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The Values and Strengths that Orthodox Jewish Women Bring to the Workplace
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JOFA Blog

The Values and Strengths that Orthodox Jewish Women Bring to the Workplace

As a lawyer and professor of business law, I have found that women bring their own brand of values to an employment setting. (Of course we do!)  In fact, it was due to my prior experience in the workplace that I cultivated the value-added skill of navigating halakhic sources to support women’s leadership roles within Orthodoxy. While at work, I came to personalize an innate set of positive values that are now integral to my religious life. 

I grew up participating in services at the Young Israel of Montreal, an Orthodox shul. I vividly recall my joyful singing of Anim Zemirot along with my father in the men’s section, within a welcoming community of Holocaust survivors. I attended Michlala Jerusalem College for Women and Barnard College, where my courses put words to the egalitarian treatment that had been modeled in my years at Camp Moshava and the Jewish world of my youth. 

As a young parent at Kehilath Jeshurun (KJ) on the Upper East Side of Manhattan, I was fortunate to be in the right place at the right time, and bonded with Belda Lindenbaum (a”h) and Carol Newman—first participating in their Upper West Side Women’s Tefillah Group (WTG), and later co-founding with them the inaugural WTG at KJ. My identity as an Orthodox Jewish feminist was thereby solidified. I continued to learn and connect with other like-minded people through the educational programs of Edah and JOFA. 

Having learned the value of family-wide ritual participation growing up, I was able to bring this perspective to bear as a first-year associate at a large New York law firm.  I was fortunate to work closely with a particularly enlightened group of colleagues who adopted the values of “Family Pride.” Though quite rare at the time, my mentors were women who took pride in providing other women with a full menu of opportunities and, remarkably, were deliberately open about their personal lives outside the office. We married and had children, announced attendance at school plays, parent-teacher conferences, and family outings—all with the firm’s support. We even wore wedding-related jewelry, unabashedly, without the concern that we were considered kept women. We were proud of who we were and what we had accomplished. 

It was this brazen approach to the role of our personal lives in the workplace that gave me the confidence to carve out a similarly progressive path in my religious life. Just as it was an assumption that I had a unique tool-set to offer from my perch as a young female lawyer in a male-dominated culture, so, too, I came to expect the same in the religious sphere.

It was this brazen approach to the role of our personal lives in the workplace that gave me the confidence to carve out a similarly progressive path in my religious life. Just as it was an assumption that I had a unique tool-set to offer from my perch as a young female lawyer in a male-dominated culture, so, too, I came to expect the same in the religious sphere. This perspective has buoyed me and enabled me to serve as president of Lechu Neranena, the only partnership minyan in the Philadelphia area, as CEO of my own law practice, and as lecturer at the Wharton School.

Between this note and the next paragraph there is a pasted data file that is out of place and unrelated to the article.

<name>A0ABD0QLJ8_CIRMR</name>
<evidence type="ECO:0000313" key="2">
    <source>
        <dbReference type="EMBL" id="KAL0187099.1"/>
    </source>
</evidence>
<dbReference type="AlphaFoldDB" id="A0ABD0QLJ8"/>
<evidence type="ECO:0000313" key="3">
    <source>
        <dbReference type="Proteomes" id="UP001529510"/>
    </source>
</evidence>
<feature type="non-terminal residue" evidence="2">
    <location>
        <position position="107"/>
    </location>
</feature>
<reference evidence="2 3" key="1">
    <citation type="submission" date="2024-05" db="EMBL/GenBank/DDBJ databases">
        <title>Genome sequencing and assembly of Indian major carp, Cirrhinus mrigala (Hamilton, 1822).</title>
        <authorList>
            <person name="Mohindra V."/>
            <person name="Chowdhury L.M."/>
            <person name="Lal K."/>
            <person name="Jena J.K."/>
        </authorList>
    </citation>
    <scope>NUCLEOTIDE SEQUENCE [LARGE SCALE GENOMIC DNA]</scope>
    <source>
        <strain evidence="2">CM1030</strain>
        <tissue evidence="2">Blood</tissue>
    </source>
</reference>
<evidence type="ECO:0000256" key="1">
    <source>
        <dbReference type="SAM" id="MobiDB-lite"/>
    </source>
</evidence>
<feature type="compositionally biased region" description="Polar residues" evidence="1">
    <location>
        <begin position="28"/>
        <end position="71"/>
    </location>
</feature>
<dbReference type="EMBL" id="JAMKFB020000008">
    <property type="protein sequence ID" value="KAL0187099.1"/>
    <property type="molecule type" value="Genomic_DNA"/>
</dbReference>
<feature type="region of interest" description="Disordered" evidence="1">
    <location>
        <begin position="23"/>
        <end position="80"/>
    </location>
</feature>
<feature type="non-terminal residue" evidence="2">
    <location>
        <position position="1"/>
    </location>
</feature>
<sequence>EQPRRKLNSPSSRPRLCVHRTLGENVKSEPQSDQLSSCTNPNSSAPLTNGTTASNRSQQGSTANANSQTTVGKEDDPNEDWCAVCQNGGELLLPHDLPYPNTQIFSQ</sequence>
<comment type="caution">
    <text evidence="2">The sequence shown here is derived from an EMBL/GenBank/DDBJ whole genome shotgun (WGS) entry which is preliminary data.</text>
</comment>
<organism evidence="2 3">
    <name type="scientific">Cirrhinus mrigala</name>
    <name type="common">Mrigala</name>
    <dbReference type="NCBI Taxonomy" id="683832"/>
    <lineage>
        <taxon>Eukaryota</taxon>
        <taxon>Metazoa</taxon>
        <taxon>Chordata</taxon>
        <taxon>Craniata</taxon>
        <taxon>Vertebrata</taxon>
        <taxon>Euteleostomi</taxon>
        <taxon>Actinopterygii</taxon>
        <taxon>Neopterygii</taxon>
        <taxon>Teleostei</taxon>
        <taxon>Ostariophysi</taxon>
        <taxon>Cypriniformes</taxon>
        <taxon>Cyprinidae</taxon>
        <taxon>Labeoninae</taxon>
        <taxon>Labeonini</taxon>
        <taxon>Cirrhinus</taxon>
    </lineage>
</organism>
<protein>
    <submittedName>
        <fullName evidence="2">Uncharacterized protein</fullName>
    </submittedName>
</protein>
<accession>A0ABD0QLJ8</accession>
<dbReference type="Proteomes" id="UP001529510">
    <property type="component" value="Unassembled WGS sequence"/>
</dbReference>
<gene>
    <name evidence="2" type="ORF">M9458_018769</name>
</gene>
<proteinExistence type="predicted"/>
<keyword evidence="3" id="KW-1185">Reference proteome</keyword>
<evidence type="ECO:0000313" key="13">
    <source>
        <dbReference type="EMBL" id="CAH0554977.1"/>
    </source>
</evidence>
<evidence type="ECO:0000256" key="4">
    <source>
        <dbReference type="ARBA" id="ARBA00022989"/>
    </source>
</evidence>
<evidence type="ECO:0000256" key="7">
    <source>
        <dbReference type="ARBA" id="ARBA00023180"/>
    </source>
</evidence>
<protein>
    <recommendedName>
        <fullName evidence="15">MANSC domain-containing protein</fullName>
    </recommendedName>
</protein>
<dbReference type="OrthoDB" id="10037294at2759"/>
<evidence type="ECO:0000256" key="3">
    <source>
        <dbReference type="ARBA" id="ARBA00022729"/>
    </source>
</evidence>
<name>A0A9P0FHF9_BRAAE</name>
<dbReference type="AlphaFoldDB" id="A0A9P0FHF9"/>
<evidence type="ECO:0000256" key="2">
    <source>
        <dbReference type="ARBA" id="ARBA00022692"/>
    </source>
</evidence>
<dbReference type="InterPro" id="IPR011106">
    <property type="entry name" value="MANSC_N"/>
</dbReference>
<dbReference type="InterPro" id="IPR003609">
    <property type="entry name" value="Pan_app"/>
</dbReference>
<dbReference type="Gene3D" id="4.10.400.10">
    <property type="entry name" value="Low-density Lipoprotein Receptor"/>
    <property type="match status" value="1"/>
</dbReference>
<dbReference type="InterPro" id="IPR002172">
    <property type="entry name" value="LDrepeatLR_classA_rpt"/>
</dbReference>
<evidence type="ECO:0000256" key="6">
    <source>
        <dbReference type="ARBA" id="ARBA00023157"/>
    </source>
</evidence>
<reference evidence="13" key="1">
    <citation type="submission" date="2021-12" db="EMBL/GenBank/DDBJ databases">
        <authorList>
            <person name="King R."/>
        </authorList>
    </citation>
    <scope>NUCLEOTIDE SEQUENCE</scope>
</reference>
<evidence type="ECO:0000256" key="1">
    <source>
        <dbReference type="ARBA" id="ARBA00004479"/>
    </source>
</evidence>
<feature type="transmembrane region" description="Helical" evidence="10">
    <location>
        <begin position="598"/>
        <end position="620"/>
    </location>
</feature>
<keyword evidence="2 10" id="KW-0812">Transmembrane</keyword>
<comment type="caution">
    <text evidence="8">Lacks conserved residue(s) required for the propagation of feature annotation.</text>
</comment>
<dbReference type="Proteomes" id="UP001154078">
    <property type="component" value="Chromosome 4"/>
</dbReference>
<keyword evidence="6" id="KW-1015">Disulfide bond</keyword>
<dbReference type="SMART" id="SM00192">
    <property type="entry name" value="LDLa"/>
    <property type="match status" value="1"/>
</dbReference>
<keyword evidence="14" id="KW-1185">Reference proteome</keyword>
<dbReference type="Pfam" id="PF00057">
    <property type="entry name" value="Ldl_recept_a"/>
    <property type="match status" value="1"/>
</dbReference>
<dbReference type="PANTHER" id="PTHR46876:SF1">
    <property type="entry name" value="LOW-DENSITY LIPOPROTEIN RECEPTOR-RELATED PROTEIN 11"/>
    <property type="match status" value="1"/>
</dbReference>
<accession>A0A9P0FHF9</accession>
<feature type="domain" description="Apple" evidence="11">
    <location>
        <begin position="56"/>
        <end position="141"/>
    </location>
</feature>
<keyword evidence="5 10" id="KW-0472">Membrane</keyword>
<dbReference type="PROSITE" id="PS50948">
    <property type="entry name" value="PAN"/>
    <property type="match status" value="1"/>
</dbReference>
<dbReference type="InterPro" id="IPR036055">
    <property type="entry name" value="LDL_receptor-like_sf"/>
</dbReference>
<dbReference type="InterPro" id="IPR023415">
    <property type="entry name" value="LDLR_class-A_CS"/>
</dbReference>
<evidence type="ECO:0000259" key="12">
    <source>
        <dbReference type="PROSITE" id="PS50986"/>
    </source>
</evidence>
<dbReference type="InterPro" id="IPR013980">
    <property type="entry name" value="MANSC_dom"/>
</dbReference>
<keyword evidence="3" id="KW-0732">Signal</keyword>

Advocating for a Level Playing Field for Women

As part of this journey, I have consistently and confidently advocated for a level playing field for women and girls as a basic premise. Though change is never easy, nor is it accomplished overnight, I live by the respective mantras of Blu Greenberg and Theodor Herzl: “Where there is a rabbinic will, there is a halakhic way,” and “If you will it, it is not a dream.”  These remain at the forefront of my mind in my never-ending efforts to equalize women’s roles in the religious and secular contexts. Even though it has not always been an easy identity to own, and I have received much pushback, through my Jewish board leaderships, I have worked to ensure that women’s voices are considered and heard with regard to school curricula, programs, and policies, as well as in the business/law professional and academic contexts. 

That is precisely what Orthodox Jewish women bring to the workplace: the experience of having forged a new path, the gratitude to those who tirelessly looked out for others, and the enduring motivation to open doors for all.

 Within Lechu Neranena, we seek to empower girls and women to be ritual leaders and thereby create a normalized inclusive community of full participants of all genders. As a board member of Women Owned Law, I work to facilitate the integration of women entrepreneurial owners of law and legal services firms to grow their businesses and raise their profiles within the legal community.

That is precisely what Orthodox Jewish women bring to the workplace: the experience of having forged a new path, the gratitude to those who tirelessly looked out for others, and the enduring motivation to open doors for all.

Carolyn Hochstadter Dicker, Esq., serves on the JOFA Board, chairs JOFA’s Philadelphia chapter, and is a member of the JOFA Journal’s Editorial Board. She is principal of E. Carolyn Hochstadter Dicker, LLC, and is also a faculty member of the Wharton School, University of Pennsylvania.. She serves on the boards of Kohelet Yeshiva, the Jewish Federation of Greater Philadelphia, Lechu Neranena, and Women Owned Law.

 

Posts are contributed by third parties. The opinions and facts in them are presented solely by the authors and JOFA assumes no responsibility for them.

If you’re interested in writing for JOFA’s blog contact dani@jofa.org. For more about JOFA like us on Facebook or visit our website.

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